Da New Guys: Day of the Jackass Review

Da New Guys Box Art

A strictly ludic examination of a video game that emphasizes narrative as its predominant driving component tends to be dismissive of the game’s relevance to what many believe are the inherent tenets of play. Adventure games may run the greatest risk of such criticism, but a comedic approach to storytelling, as seen in Wadjet Eye’s Da New Guys: Day of the Jackass, can and does reclaim a sense of playfulness that is perhaps lost in the genre’s core mechanics, and helps to re-assert that play itself spans a broader spectrum of activity than commonly presumed.

Da New Guys: Day of the Jackass

Da New Guys: Day of the Jackass begins with a brawl, ends with a car chase, and allows one of the three heroes to fire a gun approximately one time. The conflict in this story isn’t overt, though, and the primary challenges are not overcome by dexterity, but by careful observation and consideration of the virtual environment.

Play’s mechanisms realized in Day of the Jackass are in some ways meta-cognitive and complex. Trials, failures, evaluations, adjustments, and celebrations of success are all parts of an ongoing conversation – an interplay between the player’s conscious thoughts and his subconscious agent of thought. Incorporation of puzzles into a narrative rife with familiar, everyday settings (apartment building, bar, beach) and implements (golf club, TV remote, magazine) make it so; talking through these solutions is far more natural than something like Tetris or Bust-a-Move. This internal process is a game in itself, and a rewarding one.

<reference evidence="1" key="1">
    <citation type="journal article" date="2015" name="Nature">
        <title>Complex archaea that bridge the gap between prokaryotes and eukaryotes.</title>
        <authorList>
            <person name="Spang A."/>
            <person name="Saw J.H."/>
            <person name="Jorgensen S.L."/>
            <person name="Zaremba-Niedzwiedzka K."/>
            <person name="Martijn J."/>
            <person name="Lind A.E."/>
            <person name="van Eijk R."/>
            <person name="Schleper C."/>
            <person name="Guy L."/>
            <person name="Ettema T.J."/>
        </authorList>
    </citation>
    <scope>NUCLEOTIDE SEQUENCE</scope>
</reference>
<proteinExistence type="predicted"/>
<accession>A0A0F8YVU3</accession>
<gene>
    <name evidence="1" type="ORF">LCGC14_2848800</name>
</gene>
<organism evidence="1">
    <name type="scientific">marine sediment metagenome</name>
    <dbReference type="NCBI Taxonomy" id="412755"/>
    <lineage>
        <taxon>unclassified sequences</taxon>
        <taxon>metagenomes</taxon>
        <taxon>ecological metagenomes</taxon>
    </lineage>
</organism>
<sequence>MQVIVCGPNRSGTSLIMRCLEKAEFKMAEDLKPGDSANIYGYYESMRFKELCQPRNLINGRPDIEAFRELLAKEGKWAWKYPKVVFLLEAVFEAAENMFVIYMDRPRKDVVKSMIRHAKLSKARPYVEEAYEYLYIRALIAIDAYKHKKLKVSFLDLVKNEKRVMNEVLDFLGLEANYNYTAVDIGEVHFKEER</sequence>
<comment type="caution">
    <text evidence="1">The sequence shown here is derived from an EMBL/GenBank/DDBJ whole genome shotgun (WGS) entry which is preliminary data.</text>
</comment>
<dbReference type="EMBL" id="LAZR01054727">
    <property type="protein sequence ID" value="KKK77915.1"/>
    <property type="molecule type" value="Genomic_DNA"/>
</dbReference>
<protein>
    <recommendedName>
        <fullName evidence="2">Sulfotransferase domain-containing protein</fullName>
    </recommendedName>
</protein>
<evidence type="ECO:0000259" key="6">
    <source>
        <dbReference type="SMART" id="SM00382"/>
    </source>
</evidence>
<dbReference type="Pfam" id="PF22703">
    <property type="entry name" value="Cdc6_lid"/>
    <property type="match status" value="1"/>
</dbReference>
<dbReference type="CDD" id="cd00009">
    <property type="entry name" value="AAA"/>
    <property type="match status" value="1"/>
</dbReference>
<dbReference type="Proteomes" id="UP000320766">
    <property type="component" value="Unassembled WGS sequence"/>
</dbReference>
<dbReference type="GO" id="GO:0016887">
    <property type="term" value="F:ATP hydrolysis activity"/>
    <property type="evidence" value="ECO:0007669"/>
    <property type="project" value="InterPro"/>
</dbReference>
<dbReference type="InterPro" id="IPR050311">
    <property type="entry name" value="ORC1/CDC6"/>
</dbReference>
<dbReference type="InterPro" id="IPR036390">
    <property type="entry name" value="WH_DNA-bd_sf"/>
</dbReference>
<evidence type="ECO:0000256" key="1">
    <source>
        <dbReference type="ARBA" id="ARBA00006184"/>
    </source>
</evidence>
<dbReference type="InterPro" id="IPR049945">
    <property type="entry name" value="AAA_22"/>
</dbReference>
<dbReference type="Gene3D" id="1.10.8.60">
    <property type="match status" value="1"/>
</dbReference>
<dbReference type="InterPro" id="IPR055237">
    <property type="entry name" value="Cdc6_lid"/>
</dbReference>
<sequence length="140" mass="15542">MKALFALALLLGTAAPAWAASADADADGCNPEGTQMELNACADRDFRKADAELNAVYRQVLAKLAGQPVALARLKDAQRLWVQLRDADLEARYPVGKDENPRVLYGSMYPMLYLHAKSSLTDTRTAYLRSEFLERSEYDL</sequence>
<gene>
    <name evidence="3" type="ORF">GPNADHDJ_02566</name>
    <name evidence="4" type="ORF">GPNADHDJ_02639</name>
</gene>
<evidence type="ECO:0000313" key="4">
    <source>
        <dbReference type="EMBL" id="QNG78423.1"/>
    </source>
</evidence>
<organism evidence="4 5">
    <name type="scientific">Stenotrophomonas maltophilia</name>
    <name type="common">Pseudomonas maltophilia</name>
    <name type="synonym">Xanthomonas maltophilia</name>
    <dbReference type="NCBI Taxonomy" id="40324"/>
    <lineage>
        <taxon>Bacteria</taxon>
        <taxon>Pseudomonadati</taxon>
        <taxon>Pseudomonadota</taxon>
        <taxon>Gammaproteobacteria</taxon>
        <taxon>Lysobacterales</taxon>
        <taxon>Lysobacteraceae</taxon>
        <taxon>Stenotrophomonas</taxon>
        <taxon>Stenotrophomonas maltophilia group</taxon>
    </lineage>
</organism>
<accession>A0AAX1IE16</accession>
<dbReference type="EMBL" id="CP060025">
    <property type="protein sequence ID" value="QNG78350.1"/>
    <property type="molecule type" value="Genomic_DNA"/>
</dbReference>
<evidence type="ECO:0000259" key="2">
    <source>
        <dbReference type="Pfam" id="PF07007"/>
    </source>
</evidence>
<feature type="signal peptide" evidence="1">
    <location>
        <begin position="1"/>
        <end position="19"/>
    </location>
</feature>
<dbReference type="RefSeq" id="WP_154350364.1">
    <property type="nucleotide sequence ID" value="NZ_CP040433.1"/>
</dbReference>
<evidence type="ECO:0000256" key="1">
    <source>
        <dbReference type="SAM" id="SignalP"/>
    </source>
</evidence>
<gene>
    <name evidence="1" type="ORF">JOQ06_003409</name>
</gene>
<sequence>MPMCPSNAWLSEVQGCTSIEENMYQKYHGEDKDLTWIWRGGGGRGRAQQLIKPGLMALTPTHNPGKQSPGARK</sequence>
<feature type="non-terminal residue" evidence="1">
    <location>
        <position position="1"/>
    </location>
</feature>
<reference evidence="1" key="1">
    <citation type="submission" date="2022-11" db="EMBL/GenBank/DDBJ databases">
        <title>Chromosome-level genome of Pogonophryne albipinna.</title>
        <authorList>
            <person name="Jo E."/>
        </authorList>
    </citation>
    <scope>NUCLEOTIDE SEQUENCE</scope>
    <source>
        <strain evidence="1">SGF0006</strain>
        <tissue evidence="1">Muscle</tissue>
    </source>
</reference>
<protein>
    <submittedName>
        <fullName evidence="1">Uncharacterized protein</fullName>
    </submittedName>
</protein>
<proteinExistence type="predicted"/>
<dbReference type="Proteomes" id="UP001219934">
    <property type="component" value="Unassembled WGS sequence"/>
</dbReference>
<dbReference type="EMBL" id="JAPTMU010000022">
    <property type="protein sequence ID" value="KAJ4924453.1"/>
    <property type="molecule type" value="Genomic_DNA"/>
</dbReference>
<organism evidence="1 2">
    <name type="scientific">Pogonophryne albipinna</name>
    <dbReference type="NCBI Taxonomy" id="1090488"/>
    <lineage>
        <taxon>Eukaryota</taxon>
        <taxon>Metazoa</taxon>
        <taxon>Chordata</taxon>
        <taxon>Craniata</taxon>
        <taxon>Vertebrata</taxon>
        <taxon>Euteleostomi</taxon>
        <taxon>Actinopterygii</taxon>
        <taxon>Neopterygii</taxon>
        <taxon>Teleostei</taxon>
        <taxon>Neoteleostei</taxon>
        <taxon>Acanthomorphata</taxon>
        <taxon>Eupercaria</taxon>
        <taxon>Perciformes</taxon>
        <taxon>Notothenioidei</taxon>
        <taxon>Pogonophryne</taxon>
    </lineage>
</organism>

Da New Guys: Day of the Jackass

In other ways, Day of the Jackass is as simple as play can be: carefree and isolated participation in something enjoyable. It’s comedy. It’s a collection of ridiculous characters who absorb the player into their ridiculous adventures. It’s laughter… a fair portion of the time. It’s something we’ve done a hundred times before.

Da New Guys: Day of the Jackass: A trio of British professional wrestlers – one kidnapped weakling, one couch-bound galoot, and one overly-polite, mask-wearing Mr. Nice Guy – take on a pre-pubescent criminal mastermind to foil a semi-dastardly plot and secure the future of their hometown wrestling arena, using nothing but their wits and a Batbelt of ketchup packets, hand buzzers, dirty socks, fountain sodas, and teddy bears, among many other things. It’s all fun and games; a classic point-and-click adventure that looks like it came out of a children’s coloring book. It’s narrative. It’s play.


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Author: Eddie Inzauto View all posts by
Eddie has been writing about games on the interwebz for over ten years. You can find him Editor-in-Chiefing around these parts, or talking nonsense on Twitter @eddieinzauto.

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